The S&P 500 Index (^GSPC 0.55%) fell 22 points, or 0.63%, on Tuesday. Earnings season got underway, with banking and airline giants JPMorgan Chase (JPM -1.21%) and Delta Air Lines (DAL -3.04%) reporting today. Delta had a massive $7 billion loss, while JPMorgan reported a $9.4 billion profit, but both stocks fell as worries about continued economic weakness casts a long shadow over investors. 

Today's worst S&P 500 stocks were cruise line operators Royal Caribbean (RCL 1.97%)Norwegian Cruise Line Holdings (NCLH 2.31%), and Carnival (CCL 0.61%), down between 8% and 13% after Royal Caribbean announced it was trying to raise another $1 billion to stay afloat. 

Broken piggy bank.

Risks of a worsening recession have the big banks on alert. Image source: Getty Images.

JPMorgan may need another $20 billion in loss reserves

JPMorgan, the biggest U.S. bank by total assets, posted third-quarter results that were solid by just about every measure, including a strong $9.4 billion in net income, and a tiny (in context of its massive size) $611 million in loss provisions. Moreover, CEO Jamie Dimon said that the $34 billion the bank has already set aside this year in loan loss reserves could prove as much as $10 billion more than is needed, as long as the economy continues to improve. 

But Dimon also reminded investors that there's a lot of uncertainty, including the risk of a double-dip recession that could result in JPMorgan having to increase loss provisions by another $20 billion to almost $55 billion. Management pointed out that much of the economy's resilience was due to the federal government providing trillions of dollars in financial stimulus. Barring another stimulus bill, the economy faces a lot of uncertainty as the coronavirus pandemic continues.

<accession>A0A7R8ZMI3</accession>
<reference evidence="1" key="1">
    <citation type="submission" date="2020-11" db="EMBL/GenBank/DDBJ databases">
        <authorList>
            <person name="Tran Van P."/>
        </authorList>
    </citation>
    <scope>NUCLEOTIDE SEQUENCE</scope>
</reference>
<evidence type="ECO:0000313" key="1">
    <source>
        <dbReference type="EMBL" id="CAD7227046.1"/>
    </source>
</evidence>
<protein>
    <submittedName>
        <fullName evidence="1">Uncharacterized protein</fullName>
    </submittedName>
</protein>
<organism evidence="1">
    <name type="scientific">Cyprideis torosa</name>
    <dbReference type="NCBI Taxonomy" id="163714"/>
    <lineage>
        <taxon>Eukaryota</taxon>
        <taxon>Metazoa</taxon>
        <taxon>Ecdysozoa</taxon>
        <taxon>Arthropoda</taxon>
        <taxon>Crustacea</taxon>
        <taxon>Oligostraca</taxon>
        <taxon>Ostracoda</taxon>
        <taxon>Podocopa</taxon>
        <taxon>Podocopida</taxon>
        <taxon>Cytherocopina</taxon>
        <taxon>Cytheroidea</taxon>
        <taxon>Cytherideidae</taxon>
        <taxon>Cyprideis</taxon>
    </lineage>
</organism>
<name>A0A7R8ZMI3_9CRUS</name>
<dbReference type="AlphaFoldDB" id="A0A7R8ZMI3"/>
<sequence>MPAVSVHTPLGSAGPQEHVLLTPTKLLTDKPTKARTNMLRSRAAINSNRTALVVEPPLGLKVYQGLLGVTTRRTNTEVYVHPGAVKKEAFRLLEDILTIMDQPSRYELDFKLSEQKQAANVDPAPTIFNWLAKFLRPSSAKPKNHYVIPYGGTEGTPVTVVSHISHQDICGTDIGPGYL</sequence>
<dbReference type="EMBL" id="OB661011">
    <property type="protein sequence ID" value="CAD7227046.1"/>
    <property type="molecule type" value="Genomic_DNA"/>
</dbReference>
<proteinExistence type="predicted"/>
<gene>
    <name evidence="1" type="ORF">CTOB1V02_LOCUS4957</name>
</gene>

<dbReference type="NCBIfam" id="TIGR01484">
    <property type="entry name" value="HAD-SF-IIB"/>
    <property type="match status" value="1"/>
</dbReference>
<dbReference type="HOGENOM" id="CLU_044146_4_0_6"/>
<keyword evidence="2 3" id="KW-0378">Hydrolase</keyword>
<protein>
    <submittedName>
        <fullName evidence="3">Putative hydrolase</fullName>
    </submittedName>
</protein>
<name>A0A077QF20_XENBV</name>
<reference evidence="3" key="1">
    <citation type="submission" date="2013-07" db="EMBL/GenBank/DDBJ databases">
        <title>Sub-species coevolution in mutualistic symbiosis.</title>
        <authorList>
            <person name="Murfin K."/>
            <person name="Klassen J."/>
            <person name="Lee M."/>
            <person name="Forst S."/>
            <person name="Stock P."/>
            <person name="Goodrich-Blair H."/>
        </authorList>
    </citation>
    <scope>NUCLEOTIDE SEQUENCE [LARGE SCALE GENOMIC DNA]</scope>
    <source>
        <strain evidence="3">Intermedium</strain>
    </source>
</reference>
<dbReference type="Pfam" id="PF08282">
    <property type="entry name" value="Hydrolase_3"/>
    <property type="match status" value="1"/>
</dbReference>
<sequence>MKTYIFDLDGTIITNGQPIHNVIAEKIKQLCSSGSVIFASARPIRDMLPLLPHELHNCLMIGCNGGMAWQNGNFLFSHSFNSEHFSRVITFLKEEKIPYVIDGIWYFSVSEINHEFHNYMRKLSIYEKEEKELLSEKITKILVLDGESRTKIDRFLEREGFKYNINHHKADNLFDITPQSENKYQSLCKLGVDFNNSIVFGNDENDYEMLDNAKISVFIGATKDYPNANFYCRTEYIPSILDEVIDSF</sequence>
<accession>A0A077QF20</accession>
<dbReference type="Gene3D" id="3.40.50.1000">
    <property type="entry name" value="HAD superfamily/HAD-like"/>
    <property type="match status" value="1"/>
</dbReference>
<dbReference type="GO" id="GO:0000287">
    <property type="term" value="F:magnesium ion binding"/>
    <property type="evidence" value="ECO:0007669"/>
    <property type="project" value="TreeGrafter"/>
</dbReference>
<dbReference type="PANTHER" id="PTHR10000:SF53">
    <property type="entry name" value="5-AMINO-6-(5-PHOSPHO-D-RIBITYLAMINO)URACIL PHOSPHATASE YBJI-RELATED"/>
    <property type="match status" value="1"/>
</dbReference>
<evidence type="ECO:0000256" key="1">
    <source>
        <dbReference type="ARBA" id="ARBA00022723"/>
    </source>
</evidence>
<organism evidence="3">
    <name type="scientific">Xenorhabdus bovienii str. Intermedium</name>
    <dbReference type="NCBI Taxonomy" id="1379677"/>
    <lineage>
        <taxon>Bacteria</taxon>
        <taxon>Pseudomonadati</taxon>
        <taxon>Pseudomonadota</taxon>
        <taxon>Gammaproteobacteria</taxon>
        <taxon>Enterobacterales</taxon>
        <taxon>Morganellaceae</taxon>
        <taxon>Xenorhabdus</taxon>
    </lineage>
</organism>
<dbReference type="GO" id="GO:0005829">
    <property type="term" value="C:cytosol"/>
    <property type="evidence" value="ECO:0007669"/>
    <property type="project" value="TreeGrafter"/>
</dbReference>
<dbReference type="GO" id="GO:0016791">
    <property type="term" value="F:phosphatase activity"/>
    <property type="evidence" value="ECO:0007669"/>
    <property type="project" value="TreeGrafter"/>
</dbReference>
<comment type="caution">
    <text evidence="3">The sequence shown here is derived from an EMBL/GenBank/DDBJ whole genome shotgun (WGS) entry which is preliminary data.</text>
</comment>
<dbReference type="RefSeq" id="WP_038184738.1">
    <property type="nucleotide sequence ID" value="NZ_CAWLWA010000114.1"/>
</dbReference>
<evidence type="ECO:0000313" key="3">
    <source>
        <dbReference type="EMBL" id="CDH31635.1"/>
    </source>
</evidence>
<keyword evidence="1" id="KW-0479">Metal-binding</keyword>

Cruise stocks sink on Carnival cash burn; Airlines fall on Delta's giant loss

Royal Caribbean's announcement that it was raising another $1 billion via stock and convertible-debt sales rattled investors in the cruise ship industry today, sending all three major lines down hard. It wasn't just that Royal Caribbean was raising the money that shook investors; it was the fact that the struggling cruise line continues to burn through its capital. 

Even with 2021 bookings improving, the company is still burning $250 million to $290 million every month, meaning the $1 billion it's raising will cover less than four months of operations. And it's not planning any cruises before Dec. 1, and potentially much later than that. The good news is that Royal Caribbean does still have a lot of cash to work with, some $3 billion in cash and equivalents before raising that $1 billion. Today's reaction seems like a good reminder that the industry isn't out of the woods (or, more accurately, ports) just yet. 

While the airline industry doesn't have it quite as bad as the cruise lines, things are still pretty rough. Delta was the first major carrier to report earnings, announcing a whopper of a $6.9 billion loss in the third quarter. Adjusted operating revenue came in at $2.6 billion, 79% lower than last year, with passenger revenue down 83%. Moreover, the company thinks it could be two years, or even more, before the operating environment returns to normal. 

Delta also continued to burn cash at a prodigious rate, $24 million per day in the quarter, though part of that includes payroll costs that were covered by cash provided to the airline industry in the last round of economic stimulus. Barring any future stimulus that allows airlines to keep employees on the job, Delta and its peers will furlough thousands of employees as part of cost-cutting efforts. 

Delta is sitting on $21.6 billion in liquidity, in cash and equivalents and available credit. But unlike the cruise industry, which remains largely shuttered, airline activity has picked up some, though it's still down more than 70% from last year.